InnoDB Change Buffering

The change buffer has been disabled by default from MariaDB 10.5.15, MariaDB 10.6.7, MariaDB 10.7.3 and MariaDB 10.8.2 (MDEV-27734), was deprecated and ignored from MariaDB 10.9.0 (MDEV-27735), and was removed in MariaDB 11.0.0 (MDEV-29694).

Benchmarks attached to MDEV-19514 show that the change buffer sometimes reduces performance, and in the best case seem to bring a few per cent improvement to throughput. However, such improvement could come with a price: If the buffered changes are never merged (MDEV-19514, motivated by the reduction of random crashes and the removal of an innodb_force_recovery option that can inflict further corruption), then the InnoDB system tablespace can grow out of control (MDEV-21952).


  1. See Also

INSERT, UPDATE and DELETE statements can be particularly heavy operations to perform, as all indexes need to be updated after each change. For this reason these changes are often buffered.

Pages are modified in the buffer pool, and not immediately on disk. After all the records that cover the changes to a data page have been written to the InnoDB redo log, the changed page may be written (''flushed'') to a data file. Pages that have been modified in memory and not yet flushed are called dirty pages.

The Change Buffer is an optimization that allows some data to be modified even though the data page does not exist in the buffer pool. Instead of modifying the data in its final destination, we would insert a record into a special Change Buffer that resides in the system tablespace. When the page is read into the buffer pool for any reason, the buffered changes will be applied to it.

The Change Buffer only contains changes to secondary index leaf pages.

Before MariaDB 5.5, only inserted rows could be buffered, so this buffer was called Insert Buffer. The old name still appears in several places, for example in the output of SHOW ENGINE INNODB STATUS.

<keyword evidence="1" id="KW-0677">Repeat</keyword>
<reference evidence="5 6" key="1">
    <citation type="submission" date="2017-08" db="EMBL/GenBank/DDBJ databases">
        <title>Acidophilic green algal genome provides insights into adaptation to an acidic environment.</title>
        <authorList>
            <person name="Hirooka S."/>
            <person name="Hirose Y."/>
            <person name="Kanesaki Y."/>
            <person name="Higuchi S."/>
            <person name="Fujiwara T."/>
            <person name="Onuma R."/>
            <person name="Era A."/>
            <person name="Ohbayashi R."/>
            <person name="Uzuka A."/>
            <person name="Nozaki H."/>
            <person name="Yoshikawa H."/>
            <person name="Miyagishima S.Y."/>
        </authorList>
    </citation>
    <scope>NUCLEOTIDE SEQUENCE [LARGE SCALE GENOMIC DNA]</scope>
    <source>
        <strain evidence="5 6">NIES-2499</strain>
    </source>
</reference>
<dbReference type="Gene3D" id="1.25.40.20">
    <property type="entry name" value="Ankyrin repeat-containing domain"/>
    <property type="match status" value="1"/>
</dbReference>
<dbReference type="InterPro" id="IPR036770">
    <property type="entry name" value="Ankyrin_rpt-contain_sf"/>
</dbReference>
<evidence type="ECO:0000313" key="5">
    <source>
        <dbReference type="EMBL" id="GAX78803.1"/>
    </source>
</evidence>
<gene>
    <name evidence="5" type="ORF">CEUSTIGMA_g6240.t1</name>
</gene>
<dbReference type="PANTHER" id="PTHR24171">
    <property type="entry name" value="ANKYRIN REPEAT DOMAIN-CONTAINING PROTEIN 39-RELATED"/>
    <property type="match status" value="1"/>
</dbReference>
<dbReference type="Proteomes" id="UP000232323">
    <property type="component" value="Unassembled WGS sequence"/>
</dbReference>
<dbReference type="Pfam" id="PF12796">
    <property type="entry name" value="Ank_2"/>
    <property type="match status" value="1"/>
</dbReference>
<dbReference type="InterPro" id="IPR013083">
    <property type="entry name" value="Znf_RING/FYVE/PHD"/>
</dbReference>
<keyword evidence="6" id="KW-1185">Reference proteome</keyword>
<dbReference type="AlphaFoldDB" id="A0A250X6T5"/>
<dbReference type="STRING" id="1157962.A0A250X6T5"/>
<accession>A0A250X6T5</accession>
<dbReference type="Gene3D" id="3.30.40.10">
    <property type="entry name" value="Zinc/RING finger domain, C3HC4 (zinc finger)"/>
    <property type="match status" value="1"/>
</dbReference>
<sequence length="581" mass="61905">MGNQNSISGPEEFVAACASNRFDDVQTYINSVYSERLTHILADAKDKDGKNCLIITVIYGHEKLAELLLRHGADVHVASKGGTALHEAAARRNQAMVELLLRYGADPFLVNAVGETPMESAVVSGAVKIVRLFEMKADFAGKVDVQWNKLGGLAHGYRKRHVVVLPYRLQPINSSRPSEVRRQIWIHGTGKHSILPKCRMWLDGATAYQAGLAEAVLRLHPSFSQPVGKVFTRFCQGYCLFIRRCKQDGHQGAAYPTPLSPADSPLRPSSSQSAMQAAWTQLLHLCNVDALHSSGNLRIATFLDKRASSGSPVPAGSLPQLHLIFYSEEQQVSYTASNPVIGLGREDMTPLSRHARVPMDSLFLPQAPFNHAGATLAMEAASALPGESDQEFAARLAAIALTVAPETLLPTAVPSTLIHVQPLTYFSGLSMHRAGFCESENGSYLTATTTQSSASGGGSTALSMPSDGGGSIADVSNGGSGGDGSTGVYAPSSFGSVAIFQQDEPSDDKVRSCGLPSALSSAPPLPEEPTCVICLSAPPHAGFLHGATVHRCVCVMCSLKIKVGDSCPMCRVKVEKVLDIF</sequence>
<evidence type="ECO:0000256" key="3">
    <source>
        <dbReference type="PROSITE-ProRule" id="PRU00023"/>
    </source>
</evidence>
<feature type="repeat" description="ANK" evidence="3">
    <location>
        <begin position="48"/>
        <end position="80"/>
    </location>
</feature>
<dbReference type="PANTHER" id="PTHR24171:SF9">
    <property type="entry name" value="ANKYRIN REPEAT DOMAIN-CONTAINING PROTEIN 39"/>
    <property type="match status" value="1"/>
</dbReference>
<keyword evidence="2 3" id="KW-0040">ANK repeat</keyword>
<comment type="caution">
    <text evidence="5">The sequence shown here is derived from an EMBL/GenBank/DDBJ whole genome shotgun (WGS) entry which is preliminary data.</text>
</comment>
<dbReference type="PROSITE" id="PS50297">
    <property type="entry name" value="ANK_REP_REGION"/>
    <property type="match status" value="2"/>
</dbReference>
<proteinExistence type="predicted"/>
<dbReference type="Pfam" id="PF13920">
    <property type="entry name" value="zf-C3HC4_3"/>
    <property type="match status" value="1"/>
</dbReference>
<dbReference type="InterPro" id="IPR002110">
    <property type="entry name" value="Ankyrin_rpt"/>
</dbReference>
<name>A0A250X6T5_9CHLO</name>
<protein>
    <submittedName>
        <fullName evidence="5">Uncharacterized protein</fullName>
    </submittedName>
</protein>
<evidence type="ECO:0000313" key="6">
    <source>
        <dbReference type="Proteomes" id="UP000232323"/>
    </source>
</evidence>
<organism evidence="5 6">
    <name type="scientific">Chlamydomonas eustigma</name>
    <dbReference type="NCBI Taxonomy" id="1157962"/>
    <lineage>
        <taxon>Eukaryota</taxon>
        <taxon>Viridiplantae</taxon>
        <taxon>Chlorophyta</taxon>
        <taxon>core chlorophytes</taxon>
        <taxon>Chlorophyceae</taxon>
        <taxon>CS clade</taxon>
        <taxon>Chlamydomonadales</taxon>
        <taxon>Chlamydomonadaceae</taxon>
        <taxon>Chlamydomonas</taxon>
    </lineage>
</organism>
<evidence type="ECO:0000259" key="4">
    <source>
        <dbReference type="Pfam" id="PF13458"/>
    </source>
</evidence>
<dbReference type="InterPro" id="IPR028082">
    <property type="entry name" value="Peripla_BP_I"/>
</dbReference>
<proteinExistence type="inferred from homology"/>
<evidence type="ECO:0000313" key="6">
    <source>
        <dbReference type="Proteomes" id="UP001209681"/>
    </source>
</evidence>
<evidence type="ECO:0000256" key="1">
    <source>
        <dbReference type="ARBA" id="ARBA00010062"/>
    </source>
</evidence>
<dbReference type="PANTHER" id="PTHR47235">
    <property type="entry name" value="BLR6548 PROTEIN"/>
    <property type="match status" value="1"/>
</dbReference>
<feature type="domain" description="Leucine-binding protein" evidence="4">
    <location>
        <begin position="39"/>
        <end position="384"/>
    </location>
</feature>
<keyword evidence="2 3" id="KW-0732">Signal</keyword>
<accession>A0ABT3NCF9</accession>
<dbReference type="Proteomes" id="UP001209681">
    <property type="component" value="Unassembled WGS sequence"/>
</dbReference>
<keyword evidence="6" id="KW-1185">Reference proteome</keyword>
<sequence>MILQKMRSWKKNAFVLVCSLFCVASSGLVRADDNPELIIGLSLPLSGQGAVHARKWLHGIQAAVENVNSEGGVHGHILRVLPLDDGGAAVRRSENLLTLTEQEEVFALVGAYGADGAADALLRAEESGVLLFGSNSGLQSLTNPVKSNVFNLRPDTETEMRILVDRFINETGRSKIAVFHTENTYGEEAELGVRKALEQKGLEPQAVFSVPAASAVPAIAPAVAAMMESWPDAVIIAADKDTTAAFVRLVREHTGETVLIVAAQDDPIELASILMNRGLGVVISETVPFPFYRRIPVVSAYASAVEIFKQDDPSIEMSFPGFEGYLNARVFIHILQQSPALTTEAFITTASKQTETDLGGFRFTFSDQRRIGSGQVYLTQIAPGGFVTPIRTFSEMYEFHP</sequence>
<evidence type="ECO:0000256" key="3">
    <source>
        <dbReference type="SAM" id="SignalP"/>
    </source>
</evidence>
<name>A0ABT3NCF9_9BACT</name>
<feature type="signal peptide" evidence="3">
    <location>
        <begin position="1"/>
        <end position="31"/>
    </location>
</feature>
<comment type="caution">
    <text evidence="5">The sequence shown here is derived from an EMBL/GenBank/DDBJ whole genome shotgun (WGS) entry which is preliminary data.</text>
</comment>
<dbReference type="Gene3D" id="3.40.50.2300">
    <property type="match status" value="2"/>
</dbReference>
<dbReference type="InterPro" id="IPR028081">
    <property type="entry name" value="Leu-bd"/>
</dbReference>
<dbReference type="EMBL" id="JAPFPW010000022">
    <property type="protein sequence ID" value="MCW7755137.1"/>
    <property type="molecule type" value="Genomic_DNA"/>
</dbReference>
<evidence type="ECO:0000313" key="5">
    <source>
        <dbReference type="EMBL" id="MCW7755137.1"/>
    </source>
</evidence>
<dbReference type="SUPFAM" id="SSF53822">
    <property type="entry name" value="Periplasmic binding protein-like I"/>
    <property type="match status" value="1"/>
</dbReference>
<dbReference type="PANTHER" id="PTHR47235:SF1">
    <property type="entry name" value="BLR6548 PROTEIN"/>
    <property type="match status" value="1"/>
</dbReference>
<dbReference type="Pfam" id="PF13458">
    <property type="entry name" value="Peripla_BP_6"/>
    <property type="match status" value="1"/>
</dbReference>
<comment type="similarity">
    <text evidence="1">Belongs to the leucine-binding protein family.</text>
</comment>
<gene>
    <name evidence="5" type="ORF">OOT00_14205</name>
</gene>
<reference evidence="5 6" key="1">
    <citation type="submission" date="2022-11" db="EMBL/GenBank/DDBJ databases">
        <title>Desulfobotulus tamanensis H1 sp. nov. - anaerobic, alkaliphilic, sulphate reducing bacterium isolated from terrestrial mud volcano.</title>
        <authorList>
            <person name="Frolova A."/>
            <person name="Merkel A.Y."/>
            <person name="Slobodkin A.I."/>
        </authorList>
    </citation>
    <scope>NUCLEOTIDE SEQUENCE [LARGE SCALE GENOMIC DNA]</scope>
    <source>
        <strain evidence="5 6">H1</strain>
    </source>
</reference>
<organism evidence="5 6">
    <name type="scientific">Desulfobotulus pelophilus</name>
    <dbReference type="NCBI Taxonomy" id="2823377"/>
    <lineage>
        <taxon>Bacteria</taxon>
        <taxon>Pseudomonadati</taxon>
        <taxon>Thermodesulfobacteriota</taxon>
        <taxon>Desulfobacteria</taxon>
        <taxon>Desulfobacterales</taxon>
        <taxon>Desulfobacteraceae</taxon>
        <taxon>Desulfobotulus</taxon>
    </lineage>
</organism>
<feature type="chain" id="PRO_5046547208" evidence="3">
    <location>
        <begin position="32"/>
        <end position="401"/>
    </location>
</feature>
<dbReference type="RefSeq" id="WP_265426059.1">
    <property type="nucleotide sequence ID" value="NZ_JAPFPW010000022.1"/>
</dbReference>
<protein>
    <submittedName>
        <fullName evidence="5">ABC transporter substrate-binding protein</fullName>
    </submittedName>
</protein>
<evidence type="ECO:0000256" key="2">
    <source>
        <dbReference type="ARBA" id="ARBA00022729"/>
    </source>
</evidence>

Inserts to UNIQUE secondary indexes cannot be buffered unless unique_checks=0 is used. This may sometimes allow duplicates to be inserted into the UNIQUE secondary index. Much of the time, the UNIQUE constraint would be checked because the change buffer could only be used if the index page is not located in the buffer pool.

When rows are deleted, a flag is set, thus rows are not immediately deleted. Delete-marked records may be purged after the transaction has been committed and any read views that were created before the commit have been closed. Delete-mark and purge buffering of any secondary indexes is allowed.

ROLLBACK never makes use of the change buffer; it would force a merge of any changes that were buffered during the execution of the transaction.

The Change Buffer is an optimization because:

  • Some random-access page reads will be transformed into modifications of change buffer pages.
  • A change buffer page can be modified several times in memory and be flushed to disk only once.
  • Dirty pages are flushed together, so the number of IO operations is lower.

If the server crashes or is shut down, the Change Buffer might not be empty. The Change Buffer resides in the InnoDB system tablespace, covered by the write-ahead log, so they can be applied at server restart. A shutdown with innodb_fast_shutdown=0 will merge all buffered changes.

Starting with MariaDB 10.5, there no longer is a background task that would merge the change buffer to the secondary index pages. The changes would only be merged on demand.

The Change Buffer was removed in MariaDB 11.0 because it has been a prominent source of corruption bugs that have been extremely hard to reproduce.

The main server system variable here is innodb_change_buffering, which determines which form of change buffering, if any, to use.

The following settings are available:

Modifying the value of this variable only affects the buffering of new operations. The merging of already buffered changes is not affected.

The innodb_change_buffer_max_size system variable determines the maximum size of the change buffer, expressed as a percentage of the buffer pool.

See Also


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